UK: A former London Underground D78 car has been crashed into a 3 tonne tank of water as part of the testing programme being carried out in support of Vivarail’s plans to use the bodyshells of the redundant metro trains to create low-cost ‘D-Train’ diesel multiple-units for use on the national rail network.

The crash test aimed to verify that the train driver would be protected in the event of an incident such as such as a level crossing collision with a farm vehicle.

As part of the rebuilding project Vivarail has ‘substantially strengthened’ the cab’s steel casing and moved the driver’s seat further back from the window. Creactive designed the cab and enhanced safety structure, with input from Simpact which develops protective structures and restraint systems for the automotive industry.

The test was held at the Quinton Rail Technology Centre on a former military site at Long Marston on May 8. Test track operator Motorail has experience of running crash tests to industry standards, and TRL provided independent monitoring and will produce a full report. The D-Train was pushed to a speed of 36 km/h, and released 80 m from the collision point.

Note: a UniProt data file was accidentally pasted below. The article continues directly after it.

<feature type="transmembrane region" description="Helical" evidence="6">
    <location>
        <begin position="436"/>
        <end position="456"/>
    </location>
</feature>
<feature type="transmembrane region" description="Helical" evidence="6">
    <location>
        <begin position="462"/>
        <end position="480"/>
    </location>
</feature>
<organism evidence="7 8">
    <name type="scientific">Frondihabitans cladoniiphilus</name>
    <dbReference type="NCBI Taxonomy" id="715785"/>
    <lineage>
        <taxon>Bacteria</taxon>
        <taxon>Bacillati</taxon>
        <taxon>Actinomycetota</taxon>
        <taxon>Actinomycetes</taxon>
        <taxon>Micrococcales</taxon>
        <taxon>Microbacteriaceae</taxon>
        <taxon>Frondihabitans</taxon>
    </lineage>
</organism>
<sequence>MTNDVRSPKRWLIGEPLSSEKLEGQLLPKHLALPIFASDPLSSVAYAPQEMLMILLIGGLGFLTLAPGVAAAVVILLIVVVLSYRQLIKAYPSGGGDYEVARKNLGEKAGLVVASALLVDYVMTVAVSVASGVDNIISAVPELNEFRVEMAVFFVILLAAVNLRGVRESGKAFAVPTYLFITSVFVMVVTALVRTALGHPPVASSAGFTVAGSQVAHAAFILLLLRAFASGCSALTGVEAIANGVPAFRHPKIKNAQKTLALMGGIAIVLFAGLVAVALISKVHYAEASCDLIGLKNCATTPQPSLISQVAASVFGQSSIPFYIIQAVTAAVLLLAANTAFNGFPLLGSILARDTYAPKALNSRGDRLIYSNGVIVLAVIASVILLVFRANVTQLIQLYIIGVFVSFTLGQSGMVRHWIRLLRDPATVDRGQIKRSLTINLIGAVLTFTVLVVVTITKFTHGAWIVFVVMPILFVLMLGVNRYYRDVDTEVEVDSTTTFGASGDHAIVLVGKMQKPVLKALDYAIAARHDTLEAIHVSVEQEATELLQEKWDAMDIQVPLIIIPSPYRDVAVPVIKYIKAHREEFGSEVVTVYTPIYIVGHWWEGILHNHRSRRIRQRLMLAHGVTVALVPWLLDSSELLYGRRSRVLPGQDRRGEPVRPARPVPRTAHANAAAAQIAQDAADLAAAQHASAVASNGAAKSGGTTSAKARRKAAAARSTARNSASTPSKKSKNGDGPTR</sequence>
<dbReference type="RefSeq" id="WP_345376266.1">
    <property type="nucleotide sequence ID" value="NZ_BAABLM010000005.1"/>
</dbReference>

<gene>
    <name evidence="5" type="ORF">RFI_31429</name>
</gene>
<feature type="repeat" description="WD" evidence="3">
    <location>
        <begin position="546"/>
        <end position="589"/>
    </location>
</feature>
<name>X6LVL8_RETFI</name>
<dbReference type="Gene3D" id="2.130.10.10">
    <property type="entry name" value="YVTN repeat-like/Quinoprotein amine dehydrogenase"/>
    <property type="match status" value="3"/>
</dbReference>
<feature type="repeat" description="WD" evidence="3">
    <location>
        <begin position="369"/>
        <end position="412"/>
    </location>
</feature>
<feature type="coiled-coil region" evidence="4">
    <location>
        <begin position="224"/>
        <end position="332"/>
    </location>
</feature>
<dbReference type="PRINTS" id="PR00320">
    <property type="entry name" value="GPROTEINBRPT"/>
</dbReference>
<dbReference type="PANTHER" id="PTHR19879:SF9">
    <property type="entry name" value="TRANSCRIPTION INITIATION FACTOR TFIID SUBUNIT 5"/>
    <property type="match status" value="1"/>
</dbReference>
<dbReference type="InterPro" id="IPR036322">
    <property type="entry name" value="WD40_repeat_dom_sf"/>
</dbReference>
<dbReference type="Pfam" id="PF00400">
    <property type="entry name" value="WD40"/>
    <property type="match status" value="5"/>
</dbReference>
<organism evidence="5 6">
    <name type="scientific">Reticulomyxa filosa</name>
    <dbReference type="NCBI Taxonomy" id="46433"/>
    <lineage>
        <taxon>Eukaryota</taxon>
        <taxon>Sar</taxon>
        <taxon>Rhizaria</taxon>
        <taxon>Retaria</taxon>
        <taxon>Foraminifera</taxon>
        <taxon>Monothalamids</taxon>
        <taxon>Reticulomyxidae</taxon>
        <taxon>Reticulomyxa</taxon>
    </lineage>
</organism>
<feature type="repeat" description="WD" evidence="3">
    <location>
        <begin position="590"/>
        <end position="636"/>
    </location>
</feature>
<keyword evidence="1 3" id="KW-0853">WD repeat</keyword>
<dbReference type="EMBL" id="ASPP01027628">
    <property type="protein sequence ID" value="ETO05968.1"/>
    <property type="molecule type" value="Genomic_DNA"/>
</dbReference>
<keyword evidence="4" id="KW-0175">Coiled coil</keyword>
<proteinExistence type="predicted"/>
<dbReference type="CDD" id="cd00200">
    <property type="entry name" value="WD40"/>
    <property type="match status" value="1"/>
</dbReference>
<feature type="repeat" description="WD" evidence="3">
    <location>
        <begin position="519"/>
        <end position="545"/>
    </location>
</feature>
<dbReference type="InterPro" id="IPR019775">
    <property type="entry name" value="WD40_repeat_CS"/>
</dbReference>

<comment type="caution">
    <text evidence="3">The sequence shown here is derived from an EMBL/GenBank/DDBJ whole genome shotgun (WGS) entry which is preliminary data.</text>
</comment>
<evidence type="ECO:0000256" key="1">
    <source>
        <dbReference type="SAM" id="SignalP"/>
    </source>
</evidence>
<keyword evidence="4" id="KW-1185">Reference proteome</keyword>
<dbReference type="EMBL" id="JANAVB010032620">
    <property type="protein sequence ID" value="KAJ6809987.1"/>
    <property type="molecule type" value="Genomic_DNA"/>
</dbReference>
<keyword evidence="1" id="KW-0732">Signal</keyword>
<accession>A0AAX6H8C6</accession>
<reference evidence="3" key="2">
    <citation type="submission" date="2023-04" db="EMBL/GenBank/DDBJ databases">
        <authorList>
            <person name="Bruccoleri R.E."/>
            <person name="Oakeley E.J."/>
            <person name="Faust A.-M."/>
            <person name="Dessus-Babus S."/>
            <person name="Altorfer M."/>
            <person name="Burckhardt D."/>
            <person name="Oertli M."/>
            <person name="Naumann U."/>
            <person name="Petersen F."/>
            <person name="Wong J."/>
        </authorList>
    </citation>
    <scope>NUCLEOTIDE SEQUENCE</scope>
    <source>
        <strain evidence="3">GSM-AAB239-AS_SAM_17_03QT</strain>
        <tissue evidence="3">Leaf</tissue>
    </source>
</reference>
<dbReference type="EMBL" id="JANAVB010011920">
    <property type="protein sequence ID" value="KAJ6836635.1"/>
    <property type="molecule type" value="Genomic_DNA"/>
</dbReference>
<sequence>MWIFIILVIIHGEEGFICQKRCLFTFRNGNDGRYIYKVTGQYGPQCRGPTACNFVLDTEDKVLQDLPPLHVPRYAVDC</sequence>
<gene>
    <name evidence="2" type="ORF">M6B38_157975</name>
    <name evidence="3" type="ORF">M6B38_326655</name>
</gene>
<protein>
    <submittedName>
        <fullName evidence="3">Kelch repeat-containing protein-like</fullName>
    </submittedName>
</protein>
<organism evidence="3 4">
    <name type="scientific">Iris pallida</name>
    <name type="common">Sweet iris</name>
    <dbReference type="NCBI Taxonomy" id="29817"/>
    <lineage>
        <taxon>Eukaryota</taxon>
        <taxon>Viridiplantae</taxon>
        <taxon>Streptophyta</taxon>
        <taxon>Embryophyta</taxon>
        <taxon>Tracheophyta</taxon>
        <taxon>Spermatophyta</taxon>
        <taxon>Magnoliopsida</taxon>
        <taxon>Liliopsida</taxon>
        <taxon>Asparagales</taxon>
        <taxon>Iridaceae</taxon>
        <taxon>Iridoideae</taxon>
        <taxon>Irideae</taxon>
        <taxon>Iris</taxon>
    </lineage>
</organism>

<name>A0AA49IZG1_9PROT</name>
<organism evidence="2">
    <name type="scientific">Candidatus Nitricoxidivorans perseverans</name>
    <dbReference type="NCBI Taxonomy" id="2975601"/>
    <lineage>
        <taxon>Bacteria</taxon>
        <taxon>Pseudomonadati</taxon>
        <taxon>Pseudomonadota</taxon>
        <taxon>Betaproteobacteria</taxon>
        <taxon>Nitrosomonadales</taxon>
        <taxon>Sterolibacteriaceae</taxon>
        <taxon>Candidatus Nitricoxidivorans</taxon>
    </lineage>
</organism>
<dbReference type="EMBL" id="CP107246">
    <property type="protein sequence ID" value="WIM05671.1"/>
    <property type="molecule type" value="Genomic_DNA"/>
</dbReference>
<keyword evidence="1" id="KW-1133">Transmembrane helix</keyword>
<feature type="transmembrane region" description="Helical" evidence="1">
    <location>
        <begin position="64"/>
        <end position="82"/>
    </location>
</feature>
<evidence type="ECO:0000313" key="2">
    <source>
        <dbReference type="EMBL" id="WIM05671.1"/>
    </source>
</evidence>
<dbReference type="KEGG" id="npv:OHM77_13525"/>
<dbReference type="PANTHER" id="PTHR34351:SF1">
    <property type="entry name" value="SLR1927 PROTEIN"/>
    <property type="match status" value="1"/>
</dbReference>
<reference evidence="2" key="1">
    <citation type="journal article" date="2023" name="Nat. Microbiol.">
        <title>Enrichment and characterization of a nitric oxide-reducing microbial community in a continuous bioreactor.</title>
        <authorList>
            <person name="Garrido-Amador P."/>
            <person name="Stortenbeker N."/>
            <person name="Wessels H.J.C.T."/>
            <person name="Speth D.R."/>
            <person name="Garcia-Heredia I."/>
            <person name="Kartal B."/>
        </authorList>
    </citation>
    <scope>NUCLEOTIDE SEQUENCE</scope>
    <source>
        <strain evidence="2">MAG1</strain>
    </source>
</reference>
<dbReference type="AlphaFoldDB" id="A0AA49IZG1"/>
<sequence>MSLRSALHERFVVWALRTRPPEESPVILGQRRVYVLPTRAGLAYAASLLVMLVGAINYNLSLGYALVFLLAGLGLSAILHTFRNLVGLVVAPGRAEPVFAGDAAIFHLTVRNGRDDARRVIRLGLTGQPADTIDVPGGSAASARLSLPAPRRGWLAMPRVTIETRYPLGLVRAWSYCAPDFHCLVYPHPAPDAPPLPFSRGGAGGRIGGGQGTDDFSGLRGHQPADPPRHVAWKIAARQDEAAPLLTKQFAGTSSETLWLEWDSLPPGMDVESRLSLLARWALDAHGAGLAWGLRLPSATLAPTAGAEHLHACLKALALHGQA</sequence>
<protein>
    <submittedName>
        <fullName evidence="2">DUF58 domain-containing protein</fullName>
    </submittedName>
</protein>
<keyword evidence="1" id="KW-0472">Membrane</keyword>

‘We believed that the original aluminium bodies were of sufficient quality and strength and had been so well maintained by Long Underground that the D-Train would be more than up to the challenge’, said Vivarail. ‘However, as with all elements of our train we wanted to out-perform expectations and so it was important to us to prove the original train was in perfect structural condition and that our work to strengthen and increase the cab's structural integrity would provide the additional protection we intended.’

‘From a preliminary visual inspection of the train cab, it appears that the enhanced safety cell structure has improved the crash performance of the cab, maintaining a suitable survival base and protection offered to the driver’, said Mike Pittman, Principal Consultant at TRL. ‘Final results of the test will be released in the coming month.’